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A Cultural History of Transnational Mobility in East Central Europe

From Paris to St. Petersburg and From Kovno to New York. A Cultural History of Transnational Mobility in East Central Europe

Dr. Jan Musekamp

The long nineteenth century was a time of radical changes in all spheres of society. Numerous innovations ushered in an irrevocable acceleration of globalization. The revolution in transport and communication would eventually cumulate in the development of a European railroad system. The research project is a cultural history of mobility in East Central Europe. I am focusing on the Royal Prussian Eastern Railroad (Ostbahn) as an excellent example of the emergence of international transportation networks prior to the First World War: The first train running from Berlin reached Königsberg (Kaliningrad) in 1857. Four years later the Ostbahn was connected to the Russian net.Henceforth, the railroad transported travelers, goods and ideas from Paris to St. Petersburg and vice versa.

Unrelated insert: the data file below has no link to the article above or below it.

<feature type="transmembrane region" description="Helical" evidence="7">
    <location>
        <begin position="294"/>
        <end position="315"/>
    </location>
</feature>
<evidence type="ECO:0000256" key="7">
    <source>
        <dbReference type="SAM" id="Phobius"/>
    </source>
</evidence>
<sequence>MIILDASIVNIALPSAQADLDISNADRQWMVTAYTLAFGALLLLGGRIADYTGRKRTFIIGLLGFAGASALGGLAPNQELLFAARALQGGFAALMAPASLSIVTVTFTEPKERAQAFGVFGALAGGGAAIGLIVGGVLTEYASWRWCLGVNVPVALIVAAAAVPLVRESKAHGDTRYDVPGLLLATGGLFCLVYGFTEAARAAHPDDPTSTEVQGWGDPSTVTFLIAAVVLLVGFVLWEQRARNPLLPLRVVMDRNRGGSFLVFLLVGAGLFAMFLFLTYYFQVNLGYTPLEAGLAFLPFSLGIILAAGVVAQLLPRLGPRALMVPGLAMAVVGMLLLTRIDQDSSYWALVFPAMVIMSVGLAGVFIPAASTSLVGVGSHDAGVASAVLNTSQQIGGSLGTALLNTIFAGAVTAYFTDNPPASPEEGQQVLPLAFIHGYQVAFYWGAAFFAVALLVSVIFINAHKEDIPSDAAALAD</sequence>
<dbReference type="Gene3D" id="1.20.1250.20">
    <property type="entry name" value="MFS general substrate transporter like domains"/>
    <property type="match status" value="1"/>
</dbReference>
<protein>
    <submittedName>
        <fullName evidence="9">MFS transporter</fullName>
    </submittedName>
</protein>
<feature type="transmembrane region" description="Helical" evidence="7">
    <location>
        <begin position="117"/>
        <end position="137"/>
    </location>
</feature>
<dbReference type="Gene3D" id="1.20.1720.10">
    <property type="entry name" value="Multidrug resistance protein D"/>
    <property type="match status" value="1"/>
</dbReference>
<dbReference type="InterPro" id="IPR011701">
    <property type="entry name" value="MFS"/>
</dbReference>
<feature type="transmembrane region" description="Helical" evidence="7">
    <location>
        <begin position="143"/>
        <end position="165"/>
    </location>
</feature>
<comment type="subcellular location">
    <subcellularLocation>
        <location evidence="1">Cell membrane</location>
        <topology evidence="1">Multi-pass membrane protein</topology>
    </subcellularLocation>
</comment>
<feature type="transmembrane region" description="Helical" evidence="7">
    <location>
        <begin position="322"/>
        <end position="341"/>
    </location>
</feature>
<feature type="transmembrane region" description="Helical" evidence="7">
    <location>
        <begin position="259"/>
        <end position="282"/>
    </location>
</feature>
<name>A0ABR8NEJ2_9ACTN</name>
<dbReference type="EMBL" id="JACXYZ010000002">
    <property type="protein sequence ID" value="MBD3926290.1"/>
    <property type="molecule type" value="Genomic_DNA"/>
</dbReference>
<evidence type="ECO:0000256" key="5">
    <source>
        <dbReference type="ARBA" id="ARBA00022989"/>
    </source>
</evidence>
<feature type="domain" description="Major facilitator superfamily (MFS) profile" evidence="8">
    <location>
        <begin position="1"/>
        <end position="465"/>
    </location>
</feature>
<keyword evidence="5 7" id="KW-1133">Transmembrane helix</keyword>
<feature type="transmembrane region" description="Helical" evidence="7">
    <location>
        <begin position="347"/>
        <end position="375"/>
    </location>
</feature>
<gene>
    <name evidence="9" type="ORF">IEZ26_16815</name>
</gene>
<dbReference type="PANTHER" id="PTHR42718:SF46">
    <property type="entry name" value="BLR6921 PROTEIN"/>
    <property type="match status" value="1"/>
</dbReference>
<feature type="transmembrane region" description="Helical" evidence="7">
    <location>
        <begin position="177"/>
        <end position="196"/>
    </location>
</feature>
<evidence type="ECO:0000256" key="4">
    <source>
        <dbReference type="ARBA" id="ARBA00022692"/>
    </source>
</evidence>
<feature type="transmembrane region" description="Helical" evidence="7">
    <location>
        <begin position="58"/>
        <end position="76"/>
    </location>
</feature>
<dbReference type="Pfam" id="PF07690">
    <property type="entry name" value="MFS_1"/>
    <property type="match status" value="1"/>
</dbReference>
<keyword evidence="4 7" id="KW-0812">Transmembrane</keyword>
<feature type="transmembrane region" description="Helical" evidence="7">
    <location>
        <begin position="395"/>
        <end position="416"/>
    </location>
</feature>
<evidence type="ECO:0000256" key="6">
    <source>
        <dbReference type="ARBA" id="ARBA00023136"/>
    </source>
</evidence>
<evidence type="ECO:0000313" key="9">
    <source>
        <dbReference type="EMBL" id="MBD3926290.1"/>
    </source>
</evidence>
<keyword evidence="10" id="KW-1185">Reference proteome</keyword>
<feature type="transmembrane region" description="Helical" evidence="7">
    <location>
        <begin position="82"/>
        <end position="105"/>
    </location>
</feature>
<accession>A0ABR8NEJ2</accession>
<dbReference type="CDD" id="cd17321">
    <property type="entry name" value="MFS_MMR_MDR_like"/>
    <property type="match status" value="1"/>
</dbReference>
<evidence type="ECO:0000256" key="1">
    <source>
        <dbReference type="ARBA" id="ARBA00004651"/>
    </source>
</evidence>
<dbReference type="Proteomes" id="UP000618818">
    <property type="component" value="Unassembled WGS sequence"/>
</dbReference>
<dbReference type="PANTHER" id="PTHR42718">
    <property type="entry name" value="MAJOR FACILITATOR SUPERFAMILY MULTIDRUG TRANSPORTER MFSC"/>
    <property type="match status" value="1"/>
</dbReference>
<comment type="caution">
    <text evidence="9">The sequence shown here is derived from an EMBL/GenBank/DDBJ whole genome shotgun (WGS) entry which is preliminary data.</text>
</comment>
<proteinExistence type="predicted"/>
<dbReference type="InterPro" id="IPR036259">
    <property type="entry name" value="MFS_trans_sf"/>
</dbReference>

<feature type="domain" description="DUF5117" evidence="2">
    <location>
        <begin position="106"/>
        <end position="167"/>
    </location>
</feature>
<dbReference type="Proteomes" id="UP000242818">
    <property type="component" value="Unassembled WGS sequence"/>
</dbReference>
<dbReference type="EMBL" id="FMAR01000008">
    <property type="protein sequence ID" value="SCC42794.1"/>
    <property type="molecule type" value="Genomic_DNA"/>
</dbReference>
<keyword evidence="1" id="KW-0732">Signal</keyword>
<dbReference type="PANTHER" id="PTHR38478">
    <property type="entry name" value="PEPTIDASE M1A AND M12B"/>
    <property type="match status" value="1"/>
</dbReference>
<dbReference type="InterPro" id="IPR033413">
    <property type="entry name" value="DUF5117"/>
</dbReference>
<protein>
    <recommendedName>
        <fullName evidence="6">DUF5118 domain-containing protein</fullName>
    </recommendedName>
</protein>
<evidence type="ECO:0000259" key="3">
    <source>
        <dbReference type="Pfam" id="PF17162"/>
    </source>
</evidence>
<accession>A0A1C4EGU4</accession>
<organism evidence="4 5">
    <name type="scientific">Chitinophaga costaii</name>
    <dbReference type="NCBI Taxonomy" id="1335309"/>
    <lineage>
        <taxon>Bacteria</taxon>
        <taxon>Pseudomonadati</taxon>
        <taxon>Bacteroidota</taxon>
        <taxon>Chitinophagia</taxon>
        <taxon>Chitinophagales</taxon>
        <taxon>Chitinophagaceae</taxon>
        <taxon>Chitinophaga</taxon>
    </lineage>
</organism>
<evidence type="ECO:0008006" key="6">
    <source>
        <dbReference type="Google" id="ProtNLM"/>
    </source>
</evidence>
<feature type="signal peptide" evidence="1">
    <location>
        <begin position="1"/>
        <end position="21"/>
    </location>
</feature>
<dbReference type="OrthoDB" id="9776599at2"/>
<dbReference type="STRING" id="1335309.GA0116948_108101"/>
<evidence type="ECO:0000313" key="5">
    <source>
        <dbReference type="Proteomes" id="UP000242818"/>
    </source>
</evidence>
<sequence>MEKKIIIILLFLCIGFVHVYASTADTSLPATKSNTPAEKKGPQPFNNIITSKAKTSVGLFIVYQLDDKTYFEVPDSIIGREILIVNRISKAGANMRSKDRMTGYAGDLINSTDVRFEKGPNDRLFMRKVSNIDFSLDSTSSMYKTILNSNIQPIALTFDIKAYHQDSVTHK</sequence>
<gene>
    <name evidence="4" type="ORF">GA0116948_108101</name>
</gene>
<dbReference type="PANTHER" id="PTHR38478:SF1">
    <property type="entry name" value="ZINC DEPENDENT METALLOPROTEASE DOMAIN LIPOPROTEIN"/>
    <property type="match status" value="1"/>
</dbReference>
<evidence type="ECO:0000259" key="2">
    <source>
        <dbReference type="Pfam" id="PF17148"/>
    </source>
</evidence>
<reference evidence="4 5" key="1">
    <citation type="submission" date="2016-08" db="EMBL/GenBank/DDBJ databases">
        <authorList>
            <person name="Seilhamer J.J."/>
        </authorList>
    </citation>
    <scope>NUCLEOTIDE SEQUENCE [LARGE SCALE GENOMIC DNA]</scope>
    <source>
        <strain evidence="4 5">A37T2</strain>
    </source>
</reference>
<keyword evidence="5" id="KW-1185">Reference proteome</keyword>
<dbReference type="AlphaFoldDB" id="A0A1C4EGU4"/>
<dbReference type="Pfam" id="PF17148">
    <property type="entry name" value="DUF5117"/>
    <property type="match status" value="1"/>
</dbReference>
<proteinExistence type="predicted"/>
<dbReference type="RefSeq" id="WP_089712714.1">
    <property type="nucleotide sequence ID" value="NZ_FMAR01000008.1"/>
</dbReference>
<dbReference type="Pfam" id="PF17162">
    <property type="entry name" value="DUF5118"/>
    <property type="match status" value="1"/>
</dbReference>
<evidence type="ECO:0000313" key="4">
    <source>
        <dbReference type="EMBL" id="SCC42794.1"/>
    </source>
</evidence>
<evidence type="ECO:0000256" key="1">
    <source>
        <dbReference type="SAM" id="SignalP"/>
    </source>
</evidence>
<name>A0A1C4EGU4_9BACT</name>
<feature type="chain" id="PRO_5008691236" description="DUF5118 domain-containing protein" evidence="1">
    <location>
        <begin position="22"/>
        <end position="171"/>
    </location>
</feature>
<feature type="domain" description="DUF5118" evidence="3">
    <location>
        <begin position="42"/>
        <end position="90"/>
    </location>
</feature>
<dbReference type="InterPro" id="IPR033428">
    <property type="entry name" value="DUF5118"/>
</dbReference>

In contrast to previous research in the field of transportation history, focusing mainly on national history, this project analyzes the impact of the railroad on the development of international networks. The research thus contributes to a growing branch of the history of technology, examining the role of infrastructures for the importance of European networks in different fields of society and economics. Research is scarce, notably when it comes to Central and Eastern Europe, on how the cross-border movement of passengers and goods impacted the exchange of ideas and the development of auto and heterostereotypes. This is especially true for the interdisciplinary and transnational approaches that are drawn from social and cultural history and that I have chosen to apply in my project.

Research is directed at the impact of cross-border railroad connections in three fields. First, I explore how the mobility of elites experienced a rapid transformation following the establishment of cross-border railroad connections for travel between St. Petersburg, Warsaw, Berlin, and Paris. Second, I focus on the Prussian/German-Polish/Russian borderlands, a region that can be described both as a "transitional space" and as a self-contained space with strong interconnectedness. Third, I use the Ostbahn as an example for how the transportation revolution facilitated transatlantic mass emigration from the Russian Empire. At the same time, the project contextualizes these developments within the changing constellation of Prussian/German-Polish/Russian relations.